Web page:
UWICE Hosts First - Ever Training to Document Bhutanese Bird Biodiversity

News | Posted on 2013-12-04

Deep in the tropical forests of Manas, in southern Bhutan, a group of educators and environmental officials lifted their binoculars into the tree canopy, laptops ready to record what they saw.

No one knows exactly how many species of birds call Bhutan home, or how those species are adapting to changes in the climate and their environment. But two things are clear: Bhutan is a global hotspot for biodiversity. And biodiversity provides extensive environmental and social benefits. That’s why UWICE recently brought together teachers, environmental officers and officials from the Department of Forests and Park Services for two weeks of training on Measuring and Monitoring Mountain Biodiversity (M3B) for birds at the Manas Park Range, RMNP.

"Foreign experts estimate that Bhutan hosts about 770 species of birds, but country records reflect only 688,” says Sherub, a UWICE researcher who organized the training program with Dr. Ellen Cheng, the campus research scientist. “This training program will help establish a credible scientific baseline. Once we understand fully the species that call Bhutan home, we can monitor changes to their population and habitat."

The bird survey is part of a larger training program on biodiversity monitoring, according to Dr. Cheng. "UWICE is addressing climate change by increasing the capacity of Bhutan’s scientific and educational communities to use both theoretical and practical approaches to monitor biodiversity in terrestrial and aquatic habitats of our mountain ecosystems."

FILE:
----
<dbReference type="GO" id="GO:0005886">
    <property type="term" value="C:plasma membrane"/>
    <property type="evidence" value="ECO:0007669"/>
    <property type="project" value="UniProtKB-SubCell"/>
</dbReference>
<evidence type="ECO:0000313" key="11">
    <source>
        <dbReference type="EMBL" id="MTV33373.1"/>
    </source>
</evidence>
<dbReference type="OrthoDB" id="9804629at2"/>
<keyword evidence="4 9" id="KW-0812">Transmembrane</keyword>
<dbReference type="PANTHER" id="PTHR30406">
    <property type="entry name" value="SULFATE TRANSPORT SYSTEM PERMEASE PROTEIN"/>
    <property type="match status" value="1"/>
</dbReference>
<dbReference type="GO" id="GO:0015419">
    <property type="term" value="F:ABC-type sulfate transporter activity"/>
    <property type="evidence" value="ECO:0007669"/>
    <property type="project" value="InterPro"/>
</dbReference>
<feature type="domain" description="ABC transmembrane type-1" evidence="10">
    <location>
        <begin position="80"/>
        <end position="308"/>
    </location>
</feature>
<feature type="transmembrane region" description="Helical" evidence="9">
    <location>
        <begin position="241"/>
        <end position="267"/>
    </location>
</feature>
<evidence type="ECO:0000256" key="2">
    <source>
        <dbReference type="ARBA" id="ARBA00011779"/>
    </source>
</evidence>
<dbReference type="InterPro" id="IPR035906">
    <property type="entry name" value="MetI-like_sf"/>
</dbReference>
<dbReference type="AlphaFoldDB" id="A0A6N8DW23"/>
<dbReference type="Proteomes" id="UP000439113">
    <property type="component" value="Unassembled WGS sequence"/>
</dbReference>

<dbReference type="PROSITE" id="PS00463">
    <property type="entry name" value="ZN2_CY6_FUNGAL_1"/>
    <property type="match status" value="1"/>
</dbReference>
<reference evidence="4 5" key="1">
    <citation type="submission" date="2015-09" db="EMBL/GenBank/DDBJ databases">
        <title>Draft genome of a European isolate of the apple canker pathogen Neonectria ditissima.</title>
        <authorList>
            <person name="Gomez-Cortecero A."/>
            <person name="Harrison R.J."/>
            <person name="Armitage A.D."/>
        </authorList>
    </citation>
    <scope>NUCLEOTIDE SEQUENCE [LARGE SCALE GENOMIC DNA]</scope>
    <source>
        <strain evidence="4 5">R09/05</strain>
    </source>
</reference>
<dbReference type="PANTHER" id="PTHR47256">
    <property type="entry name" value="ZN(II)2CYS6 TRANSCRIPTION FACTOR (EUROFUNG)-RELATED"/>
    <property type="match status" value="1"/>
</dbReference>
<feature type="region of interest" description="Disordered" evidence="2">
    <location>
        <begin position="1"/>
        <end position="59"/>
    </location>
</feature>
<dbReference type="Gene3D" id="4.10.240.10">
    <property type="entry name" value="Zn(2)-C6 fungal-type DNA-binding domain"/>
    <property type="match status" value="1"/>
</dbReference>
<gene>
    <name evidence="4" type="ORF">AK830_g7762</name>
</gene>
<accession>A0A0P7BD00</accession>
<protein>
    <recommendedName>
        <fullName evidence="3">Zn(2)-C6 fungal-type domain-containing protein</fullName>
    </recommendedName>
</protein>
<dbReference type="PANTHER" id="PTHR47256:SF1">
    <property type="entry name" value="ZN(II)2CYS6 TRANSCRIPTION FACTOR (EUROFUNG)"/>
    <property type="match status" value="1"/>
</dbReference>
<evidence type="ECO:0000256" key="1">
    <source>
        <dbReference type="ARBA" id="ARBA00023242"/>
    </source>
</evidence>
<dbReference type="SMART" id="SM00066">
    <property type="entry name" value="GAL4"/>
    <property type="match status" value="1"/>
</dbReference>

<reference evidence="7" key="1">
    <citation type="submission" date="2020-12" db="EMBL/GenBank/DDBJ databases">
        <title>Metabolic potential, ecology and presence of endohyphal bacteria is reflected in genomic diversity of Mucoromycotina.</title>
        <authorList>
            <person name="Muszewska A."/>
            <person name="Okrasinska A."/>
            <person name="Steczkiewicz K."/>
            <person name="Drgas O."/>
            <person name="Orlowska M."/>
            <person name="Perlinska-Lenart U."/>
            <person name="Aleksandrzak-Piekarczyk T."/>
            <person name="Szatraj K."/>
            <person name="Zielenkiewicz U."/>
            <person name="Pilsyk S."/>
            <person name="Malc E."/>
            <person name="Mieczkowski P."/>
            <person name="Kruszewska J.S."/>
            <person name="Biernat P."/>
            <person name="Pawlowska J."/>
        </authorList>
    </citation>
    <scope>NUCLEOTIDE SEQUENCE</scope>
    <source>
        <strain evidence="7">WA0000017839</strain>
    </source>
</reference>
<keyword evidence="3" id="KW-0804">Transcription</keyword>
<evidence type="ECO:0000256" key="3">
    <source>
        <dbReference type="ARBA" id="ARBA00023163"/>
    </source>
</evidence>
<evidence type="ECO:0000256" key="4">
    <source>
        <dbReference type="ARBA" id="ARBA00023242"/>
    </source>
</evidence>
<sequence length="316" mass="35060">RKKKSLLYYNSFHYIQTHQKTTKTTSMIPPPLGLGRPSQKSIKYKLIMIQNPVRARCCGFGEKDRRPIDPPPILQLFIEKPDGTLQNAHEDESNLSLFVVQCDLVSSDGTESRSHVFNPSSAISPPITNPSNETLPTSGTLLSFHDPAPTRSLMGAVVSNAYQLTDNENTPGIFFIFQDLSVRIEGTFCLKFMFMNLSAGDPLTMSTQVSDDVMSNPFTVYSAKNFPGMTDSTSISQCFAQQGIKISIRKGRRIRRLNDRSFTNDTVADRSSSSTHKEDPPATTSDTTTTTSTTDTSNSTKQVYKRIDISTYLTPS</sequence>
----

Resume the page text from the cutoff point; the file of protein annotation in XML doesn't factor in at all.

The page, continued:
UWICE will repeat the bird trainings and support data collection over time to determine the impact of climate change. In addition, the Institute will offer a related training focused on plants in 2014 along with other themes to be scheduled.

In the two-week training completed on 29th November 2013, participants learned field data collection, statistical analyses and interpretation, and effective communication of the results.  In the field, participants got their shoes muddy while they practiced identifying birds by songs and calls, mist netting, occupancy surveys and point counts.

Read more about biodiversity in Bhutan and coverage of the M3B training in The Bhutanese.